A company that rose out of tragedy is now a leader in experiential retail. Painting with a Twist was started 10 years ago after Hurricane Katrina to give people a safe haven and fun escape during a difficult time. Customers flocked to the chance to enjoy an evening painting and drinking with friends to escape from their cares and worries, and one of the first experiential retail businesses was born.
Today, Painting with a Twist has more than 300 locations across the country and has created the sip and paint industry. The company encourages groups and friends to come together to paint a picture and enjoy drinks and snacks. Everything about the night, from the painting itself to the easy-going attitude of the artist instructors, encourages guests to let loose and have a great time. Aside from simply teaching guests to paint, the artists tell jokes and play games with the class. The goal isn’t to teach people to become world-class painters but rather to inspire them to have fun with the people around them and try something new.
One of the main target demographics are groups of women looking for a unique way to spend time together without going to a bar or restaurant. Painting with a Twist quickly learned that everyone can enjoy a carefree escape, even if they aren’t going through a tragedy. CMO Katherine LeBlanc says that focusing on why the company exists and delivering on a great, unique experience keeps people coming back because they feel relaxed and free to enjoy a great night with friends. The company competes against other entertainment brands, including movie theaters, restaurants and even escape rooms, but has built loyal customers by offering personal connections and a truly unique experience.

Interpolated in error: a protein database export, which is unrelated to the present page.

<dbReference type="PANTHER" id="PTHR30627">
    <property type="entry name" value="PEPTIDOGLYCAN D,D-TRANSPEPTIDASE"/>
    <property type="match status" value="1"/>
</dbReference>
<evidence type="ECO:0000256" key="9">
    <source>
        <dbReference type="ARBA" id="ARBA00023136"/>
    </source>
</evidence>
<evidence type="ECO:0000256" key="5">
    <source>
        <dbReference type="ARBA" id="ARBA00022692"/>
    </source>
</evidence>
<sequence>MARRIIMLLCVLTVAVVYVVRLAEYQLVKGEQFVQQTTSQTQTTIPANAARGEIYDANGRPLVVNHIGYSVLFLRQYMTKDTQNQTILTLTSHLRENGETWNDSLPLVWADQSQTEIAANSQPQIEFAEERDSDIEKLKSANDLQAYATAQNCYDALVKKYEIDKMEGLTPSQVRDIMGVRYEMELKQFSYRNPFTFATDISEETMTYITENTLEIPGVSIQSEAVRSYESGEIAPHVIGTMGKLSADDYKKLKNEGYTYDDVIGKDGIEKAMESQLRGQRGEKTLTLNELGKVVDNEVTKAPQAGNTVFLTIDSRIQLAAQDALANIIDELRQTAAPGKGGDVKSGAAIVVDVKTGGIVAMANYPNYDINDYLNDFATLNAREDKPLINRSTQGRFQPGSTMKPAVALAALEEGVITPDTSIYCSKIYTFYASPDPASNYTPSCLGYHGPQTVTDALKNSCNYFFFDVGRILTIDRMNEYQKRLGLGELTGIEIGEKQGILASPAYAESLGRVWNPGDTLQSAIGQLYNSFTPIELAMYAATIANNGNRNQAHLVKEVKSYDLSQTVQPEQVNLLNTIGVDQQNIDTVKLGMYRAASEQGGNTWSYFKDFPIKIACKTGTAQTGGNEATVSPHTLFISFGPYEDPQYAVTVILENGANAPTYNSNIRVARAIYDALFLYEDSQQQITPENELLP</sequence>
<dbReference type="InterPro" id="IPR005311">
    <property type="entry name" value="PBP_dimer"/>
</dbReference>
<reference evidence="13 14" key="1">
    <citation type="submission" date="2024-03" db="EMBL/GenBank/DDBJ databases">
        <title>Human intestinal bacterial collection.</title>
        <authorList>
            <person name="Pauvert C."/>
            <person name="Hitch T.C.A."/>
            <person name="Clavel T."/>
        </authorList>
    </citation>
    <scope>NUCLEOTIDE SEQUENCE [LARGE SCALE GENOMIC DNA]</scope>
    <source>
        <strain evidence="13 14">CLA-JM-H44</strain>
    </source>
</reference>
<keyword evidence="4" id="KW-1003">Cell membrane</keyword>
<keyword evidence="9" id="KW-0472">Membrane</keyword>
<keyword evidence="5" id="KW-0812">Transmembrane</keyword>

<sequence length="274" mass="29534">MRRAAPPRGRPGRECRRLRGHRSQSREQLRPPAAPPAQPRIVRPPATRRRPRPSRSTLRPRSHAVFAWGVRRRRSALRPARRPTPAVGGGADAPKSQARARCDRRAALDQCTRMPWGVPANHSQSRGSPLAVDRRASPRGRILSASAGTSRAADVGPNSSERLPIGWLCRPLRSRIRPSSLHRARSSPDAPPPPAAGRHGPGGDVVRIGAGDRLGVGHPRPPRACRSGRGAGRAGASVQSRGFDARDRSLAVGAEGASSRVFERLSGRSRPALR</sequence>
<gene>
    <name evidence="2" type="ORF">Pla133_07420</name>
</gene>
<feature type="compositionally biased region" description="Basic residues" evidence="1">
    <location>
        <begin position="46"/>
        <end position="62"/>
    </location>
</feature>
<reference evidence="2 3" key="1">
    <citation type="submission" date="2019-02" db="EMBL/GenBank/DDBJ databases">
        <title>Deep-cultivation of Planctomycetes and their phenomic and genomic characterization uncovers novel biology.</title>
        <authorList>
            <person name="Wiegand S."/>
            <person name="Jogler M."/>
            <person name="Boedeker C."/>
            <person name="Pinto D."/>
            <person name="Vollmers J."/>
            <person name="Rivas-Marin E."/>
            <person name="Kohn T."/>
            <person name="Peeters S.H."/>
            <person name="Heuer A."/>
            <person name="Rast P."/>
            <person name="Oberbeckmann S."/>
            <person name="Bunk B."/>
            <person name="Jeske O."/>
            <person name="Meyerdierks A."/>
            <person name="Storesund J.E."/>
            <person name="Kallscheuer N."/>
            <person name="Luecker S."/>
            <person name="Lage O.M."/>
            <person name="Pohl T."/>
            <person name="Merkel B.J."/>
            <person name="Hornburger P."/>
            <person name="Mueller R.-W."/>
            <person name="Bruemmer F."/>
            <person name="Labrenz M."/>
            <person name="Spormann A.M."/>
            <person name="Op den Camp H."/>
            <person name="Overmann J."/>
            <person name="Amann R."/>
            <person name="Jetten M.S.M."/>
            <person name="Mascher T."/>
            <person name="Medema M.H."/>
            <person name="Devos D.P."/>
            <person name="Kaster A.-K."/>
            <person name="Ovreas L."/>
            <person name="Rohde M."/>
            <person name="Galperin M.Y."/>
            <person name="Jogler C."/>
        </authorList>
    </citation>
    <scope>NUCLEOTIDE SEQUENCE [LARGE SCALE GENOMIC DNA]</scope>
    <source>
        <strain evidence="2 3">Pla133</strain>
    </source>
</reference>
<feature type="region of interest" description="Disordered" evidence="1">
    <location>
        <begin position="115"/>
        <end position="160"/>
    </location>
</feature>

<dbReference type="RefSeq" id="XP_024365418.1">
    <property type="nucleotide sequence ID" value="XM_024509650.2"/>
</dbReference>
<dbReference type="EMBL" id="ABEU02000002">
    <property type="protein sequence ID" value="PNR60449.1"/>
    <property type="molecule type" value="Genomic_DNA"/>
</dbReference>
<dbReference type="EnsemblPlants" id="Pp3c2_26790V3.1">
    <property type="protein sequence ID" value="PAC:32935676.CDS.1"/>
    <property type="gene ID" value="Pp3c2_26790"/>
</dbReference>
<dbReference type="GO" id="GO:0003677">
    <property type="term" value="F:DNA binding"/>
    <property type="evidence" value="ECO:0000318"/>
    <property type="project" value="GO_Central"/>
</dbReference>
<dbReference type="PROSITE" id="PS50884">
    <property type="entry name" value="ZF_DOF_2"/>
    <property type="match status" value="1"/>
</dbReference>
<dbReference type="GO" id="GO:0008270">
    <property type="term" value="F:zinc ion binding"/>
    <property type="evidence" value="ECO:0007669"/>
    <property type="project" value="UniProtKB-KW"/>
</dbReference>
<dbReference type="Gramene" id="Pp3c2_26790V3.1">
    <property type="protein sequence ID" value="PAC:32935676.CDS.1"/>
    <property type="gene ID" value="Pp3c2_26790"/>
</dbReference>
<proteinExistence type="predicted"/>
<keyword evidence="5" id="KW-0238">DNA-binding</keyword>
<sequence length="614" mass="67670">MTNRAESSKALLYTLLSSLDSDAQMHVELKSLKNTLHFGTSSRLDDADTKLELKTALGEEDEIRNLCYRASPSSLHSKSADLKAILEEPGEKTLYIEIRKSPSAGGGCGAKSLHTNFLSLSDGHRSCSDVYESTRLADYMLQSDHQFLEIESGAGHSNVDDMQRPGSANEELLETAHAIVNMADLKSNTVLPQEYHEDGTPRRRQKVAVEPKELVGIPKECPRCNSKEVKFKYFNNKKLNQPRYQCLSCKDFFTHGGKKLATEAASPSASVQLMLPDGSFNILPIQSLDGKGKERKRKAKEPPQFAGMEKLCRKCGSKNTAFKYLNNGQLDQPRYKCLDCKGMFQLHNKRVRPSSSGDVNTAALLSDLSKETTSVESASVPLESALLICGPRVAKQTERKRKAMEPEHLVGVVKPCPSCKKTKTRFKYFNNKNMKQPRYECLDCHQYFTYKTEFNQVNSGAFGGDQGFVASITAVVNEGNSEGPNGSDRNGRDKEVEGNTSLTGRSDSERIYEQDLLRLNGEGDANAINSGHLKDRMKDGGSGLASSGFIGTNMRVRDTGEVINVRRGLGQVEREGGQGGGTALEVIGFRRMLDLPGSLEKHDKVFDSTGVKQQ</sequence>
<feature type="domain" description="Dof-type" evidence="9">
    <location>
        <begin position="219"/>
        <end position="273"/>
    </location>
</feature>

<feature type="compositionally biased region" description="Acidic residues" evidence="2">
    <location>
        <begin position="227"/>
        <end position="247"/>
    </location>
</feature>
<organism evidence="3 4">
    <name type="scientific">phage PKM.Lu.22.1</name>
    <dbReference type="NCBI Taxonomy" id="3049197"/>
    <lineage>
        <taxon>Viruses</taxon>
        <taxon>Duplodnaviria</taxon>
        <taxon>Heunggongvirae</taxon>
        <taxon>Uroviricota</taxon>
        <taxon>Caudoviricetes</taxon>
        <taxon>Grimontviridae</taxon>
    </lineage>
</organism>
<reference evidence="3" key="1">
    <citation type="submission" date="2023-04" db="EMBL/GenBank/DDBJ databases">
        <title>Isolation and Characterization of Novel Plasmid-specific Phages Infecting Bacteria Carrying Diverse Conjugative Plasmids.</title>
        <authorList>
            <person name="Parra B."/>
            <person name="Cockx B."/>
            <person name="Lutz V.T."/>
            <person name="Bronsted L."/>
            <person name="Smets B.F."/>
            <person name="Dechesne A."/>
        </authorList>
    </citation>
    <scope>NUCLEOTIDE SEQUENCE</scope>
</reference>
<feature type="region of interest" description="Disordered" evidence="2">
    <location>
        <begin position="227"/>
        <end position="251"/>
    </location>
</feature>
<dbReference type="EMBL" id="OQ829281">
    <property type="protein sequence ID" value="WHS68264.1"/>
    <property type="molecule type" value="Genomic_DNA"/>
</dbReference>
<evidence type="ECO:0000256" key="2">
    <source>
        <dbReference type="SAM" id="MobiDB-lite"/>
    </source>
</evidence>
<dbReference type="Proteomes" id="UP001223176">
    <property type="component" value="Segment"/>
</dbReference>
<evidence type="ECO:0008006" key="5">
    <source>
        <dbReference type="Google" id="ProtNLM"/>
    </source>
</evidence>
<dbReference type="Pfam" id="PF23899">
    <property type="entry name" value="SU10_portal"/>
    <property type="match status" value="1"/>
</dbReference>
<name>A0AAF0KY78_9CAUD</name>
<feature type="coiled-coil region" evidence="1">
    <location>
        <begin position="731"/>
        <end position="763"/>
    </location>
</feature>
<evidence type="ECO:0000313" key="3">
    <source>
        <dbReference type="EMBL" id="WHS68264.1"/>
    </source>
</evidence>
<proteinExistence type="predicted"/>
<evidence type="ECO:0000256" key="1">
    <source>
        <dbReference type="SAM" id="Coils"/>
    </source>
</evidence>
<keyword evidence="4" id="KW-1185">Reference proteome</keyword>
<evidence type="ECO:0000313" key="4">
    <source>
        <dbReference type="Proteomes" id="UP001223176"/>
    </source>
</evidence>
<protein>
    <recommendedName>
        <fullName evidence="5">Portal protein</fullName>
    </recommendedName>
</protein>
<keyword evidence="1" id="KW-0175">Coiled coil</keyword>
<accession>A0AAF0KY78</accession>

Painting with a Twist continues to expand its carefree experience with new offerings, including pop culture paintings of favorite movies and nostalgic TV shows. It also hosts birthday parties, family days for younger children and trivia programs. Franchises are encouraged to build partnerships with local businesses to make each store unique and reflect the local area. LeBlanc says the company is also developing partnerships to create new experiences, such as adding music with local bands or other pop culture painting options. All experiential retail brands can learn the power of creating an immersive experience from Painting with a Twist.
No matter if the group is a ladies’ book club, kids’ birthday party or corporate retreat, Painting with a Twist aims to deliver a unique and consistent experience and create an environment where people know they can relax and enjoy a carefree escape with their loved ones. Delivering on that promise creates an experiential retail brand with loyal customers.